• Physics is the study of the natural world. It deals with the fundamental particles of which the universe is made, and the interactions between those particles, the objects composed of them (nuclei, atoms, molecules, etc), and energy.

    Physics is the science of Nature - of matter and energy in space and time. Physicists study a wide range of physical phenomena covering enormous scales: from the subatomic particles to the Universe as a whole. All laws and forces of nature originate from mathematical symmetries of space and time, so modern physics currently focuses on studying these symmetries.

    Physics is very dependent on mathematics. Models and theories in physics are expressed using mathematical equations. However, while physics uses mathematics to describe the material world, mathematics may deal with strictly abstract concepts and patterns. There is a large overlap between the two fields, known as mathematical physics.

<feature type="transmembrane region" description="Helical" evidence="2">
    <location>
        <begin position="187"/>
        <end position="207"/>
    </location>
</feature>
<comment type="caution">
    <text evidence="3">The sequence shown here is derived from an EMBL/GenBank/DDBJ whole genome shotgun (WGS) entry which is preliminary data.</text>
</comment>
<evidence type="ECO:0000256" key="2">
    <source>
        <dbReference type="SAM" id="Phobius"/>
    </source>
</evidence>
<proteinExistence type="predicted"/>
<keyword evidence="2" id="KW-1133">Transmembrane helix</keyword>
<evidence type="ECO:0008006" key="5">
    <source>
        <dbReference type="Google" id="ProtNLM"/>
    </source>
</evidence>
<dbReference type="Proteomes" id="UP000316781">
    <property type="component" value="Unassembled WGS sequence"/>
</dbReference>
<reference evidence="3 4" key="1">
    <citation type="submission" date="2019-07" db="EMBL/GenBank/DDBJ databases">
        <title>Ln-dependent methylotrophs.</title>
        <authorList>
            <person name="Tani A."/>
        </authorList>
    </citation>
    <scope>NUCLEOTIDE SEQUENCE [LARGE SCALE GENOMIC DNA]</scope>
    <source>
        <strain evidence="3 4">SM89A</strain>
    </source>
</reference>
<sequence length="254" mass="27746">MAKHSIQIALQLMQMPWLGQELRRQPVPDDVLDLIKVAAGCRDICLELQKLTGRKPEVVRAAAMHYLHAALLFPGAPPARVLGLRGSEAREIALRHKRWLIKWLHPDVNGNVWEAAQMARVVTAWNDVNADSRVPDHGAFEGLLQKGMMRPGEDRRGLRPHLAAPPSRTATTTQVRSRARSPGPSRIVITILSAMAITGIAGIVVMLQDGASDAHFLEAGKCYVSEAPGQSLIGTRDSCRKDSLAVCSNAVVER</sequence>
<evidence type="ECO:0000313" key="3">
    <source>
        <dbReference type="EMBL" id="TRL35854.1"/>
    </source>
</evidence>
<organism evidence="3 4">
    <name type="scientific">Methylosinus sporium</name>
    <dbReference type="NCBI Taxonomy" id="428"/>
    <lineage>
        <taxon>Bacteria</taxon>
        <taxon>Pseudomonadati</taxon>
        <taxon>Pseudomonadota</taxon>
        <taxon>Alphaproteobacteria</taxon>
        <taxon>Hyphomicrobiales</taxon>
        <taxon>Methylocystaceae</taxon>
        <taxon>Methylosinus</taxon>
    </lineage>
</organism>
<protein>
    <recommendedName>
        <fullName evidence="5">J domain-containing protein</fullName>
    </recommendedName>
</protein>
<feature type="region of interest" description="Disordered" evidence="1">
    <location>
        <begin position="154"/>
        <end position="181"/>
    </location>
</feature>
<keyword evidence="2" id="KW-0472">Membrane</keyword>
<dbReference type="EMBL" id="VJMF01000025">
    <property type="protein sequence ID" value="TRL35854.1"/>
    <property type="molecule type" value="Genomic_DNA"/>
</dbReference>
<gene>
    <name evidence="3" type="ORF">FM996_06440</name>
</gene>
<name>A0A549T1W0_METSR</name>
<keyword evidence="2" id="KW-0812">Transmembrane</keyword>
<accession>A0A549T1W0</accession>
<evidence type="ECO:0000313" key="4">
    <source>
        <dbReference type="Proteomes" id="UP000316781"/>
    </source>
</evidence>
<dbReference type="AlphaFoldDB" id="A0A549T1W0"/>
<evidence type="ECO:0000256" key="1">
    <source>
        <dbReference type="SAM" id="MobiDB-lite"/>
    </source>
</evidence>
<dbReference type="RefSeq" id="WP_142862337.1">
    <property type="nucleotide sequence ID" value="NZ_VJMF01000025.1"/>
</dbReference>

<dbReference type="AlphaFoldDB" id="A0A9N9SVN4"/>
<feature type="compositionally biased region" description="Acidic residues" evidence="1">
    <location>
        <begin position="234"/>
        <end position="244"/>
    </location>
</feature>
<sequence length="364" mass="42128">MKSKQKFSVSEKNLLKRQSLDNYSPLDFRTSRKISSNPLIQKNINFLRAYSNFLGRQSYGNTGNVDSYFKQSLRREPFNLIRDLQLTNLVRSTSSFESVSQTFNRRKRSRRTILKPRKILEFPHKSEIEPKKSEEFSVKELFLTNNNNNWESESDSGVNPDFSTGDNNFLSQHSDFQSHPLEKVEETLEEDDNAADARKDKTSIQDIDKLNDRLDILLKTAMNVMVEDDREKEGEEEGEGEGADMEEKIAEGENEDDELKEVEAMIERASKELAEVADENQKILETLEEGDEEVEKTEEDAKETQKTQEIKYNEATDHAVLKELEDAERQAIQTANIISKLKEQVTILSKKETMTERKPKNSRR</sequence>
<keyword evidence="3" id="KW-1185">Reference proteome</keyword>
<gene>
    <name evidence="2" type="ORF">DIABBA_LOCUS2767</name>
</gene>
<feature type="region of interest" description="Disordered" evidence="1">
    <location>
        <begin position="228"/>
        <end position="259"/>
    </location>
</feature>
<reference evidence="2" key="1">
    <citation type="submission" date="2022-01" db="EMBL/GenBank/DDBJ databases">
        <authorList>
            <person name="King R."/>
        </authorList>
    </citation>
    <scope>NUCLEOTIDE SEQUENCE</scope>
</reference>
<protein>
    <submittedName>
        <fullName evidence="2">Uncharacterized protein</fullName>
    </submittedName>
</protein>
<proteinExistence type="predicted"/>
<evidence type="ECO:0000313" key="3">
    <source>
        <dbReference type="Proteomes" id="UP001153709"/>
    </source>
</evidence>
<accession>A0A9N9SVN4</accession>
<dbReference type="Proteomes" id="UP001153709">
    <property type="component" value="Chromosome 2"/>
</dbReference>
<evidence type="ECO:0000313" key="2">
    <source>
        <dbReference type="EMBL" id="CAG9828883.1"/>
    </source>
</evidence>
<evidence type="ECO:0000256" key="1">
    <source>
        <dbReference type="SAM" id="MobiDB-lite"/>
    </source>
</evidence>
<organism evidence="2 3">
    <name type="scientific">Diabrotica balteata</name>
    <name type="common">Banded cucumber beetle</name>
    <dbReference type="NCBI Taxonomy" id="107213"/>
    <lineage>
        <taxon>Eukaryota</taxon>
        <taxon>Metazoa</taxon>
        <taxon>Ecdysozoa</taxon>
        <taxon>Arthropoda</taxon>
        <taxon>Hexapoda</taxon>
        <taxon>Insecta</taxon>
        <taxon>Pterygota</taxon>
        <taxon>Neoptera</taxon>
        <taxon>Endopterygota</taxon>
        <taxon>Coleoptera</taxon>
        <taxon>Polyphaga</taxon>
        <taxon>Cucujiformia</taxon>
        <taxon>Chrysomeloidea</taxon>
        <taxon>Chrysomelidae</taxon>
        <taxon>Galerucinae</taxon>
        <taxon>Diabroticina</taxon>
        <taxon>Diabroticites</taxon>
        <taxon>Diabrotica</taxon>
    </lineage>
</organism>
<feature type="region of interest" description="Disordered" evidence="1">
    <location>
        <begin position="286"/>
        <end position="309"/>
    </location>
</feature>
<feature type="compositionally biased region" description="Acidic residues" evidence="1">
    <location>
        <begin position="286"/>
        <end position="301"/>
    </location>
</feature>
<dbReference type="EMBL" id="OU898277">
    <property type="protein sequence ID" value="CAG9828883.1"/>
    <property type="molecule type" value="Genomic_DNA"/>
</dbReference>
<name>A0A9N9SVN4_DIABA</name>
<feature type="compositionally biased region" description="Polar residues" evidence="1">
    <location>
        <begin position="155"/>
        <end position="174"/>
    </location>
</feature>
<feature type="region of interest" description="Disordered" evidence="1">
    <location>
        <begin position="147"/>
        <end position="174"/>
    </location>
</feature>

Physics 1 can really be broken down into two parts. The first 2 real units focus on describing motion. You will learn to use equations and graphs to describe the position, velocity, and acceleration of moving objects. These objects can be moving horizontally, falling freely on Earth, or doing both at the same time. The second half of the course focuses on why objects move. Through force diagrams and more calculations, you will discover the cause of all those different types of motion and be able to predict how the objects will change their motion.


    Physics 2 starts off by looking at a different way to analyze how objects move by using the concept of energy. The next unit will be all about the how and why of objects moving in a circular path. The last unit to deal with the motion of objects focuses on the collision of objects and how they affect each other. The last two units are unique compared to the other topics covered. You will study the forces that exist between objects that have an electric charge from gaining or losing electrons. The last unit is all about electricity. How much current travels through a circuit and what causes that current to flow?

Last Modified on December 15, 2023